Tip # 3: Walking pets in winter? Get reflective. During winter's darker days and longer nights, pets can be hard to see. That's why Sonnenfield recommends reflective collars. Some message board members also give a thumbs up to collars, tags, and leashes embedded with LED lights and blinkers.
Tip # 4: Keep your pet safe during the holidays. Winter holidays bring fun and family, but they also invite exposure to items potentially toxic or dangerous to your pet. Sonnenfield recommends keeping pets away from chocolate, plants, holly berries and leaves, and tinsel. Call the Animal Poison Control Center at (888) 426-4435 or your vet right away if you think your pet has eaten something dangerous.
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Dogs and Cold Weather: Preparing a Warm Space for Your Dog
For a pooch that spends a lot of time outside, you'll need to take the same steps to protect your dog in cold weather as those taken for an outdoor-only cat, including:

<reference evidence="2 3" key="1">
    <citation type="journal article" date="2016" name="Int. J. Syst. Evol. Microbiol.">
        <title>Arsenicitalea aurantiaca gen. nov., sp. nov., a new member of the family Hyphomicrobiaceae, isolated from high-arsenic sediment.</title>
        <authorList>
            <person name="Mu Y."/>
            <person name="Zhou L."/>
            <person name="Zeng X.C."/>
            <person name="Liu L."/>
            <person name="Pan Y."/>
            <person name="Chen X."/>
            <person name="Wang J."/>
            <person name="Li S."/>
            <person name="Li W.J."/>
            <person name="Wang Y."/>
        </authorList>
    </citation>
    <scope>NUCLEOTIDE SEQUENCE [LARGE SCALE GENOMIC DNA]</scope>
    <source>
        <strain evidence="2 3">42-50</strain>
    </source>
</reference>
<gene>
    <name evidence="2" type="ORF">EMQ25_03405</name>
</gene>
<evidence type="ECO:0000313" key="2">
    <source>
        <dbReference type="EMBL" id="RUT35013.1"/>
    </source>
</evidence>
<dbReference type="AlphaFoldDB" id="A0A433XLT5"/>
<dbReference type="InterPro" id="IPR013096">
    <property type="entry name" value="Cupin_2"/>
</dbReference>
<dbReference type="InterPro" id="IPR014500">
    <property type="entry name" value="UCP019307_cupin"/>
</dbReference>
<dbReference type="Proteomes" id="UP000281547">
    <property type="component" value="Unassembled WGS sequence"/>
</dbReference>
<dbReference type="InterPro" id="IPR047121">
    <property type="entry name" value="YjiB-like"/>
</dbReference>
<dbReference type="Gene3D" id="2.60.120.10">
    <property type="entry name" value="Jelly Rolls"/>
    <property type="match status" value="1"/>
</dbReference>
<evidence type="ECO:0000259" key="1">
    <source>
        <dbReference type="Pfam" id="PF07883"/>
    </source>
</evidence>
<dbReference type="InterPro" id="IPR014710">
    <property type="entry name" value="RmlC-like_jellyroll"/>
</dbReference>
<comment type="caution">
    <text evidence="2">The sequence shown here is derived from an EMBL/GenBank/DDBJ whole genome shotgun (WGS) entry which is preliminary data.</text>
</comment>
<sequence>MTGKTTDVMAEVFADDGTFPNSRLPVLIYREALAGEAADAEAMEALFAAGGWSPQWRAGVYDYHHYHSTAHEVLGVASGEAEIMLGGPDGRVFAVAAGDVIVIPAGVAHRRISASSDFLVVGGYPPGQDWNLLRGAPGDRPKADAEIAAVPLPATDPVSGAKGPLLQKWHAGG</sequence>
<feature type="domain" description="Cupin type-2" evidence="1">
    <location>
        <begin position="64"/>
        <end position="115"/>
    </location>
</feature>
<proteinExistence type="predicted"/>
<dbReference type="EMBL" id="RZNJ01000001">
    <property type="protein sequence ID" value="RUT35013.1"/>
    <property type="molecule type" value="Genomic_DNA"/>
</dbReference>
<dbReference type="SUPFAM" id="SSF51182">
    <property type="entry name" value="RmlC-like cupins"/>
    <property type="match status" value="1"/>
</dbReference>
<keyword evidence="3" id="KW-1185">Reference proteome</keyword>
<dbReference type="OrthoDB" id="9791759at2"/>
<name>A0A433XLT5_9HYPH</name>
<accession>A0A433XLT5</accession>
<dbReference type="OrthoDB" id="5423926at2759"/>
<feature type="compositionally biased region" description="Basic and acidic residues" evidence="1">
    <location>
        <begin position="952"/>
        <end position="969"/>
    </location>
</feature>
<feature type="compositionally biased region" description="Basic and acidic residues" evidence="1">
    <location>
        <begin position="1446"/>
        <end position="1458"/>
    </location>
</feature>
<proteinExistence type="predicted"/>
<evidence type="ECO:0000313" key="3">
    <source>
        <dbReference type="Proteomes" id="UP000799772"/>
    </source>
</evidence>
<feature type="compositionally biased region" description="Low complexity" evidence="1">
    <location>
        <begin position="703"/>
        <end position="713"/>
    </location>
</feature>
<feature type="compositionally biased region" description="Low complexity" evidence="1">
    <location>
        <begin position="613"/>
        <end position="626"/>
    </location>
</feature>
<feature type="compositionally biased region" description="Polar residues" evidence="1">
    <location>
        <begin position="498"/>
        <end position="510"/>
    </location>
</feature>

- Making sure your dog has warm, dry, draft-free, covered shelter, preferably in a garage, shed, or beneath a carport or porch awning.
- Warming that shelter with bedding you check daily -- wet bedding can be fatal to a pet. Look into purchasing electric heating products specifically made for a dog's use.
- Being sure that fresh unfrozen water is available to your dog every day. You can find inexpensive warmers to keep your pet's water from freezing.
- Providing your dog plenty of food; pets need even more calories in the winter to help them keep warm.
Always bring your dog inside when the temperatures turn particularly harsh, the pros say. "If you wouldn't want to be out in those conditions in just your clothes and a coat for too long, your pet won't want to be either," Pet owner and Utah social worker Sherri G. says.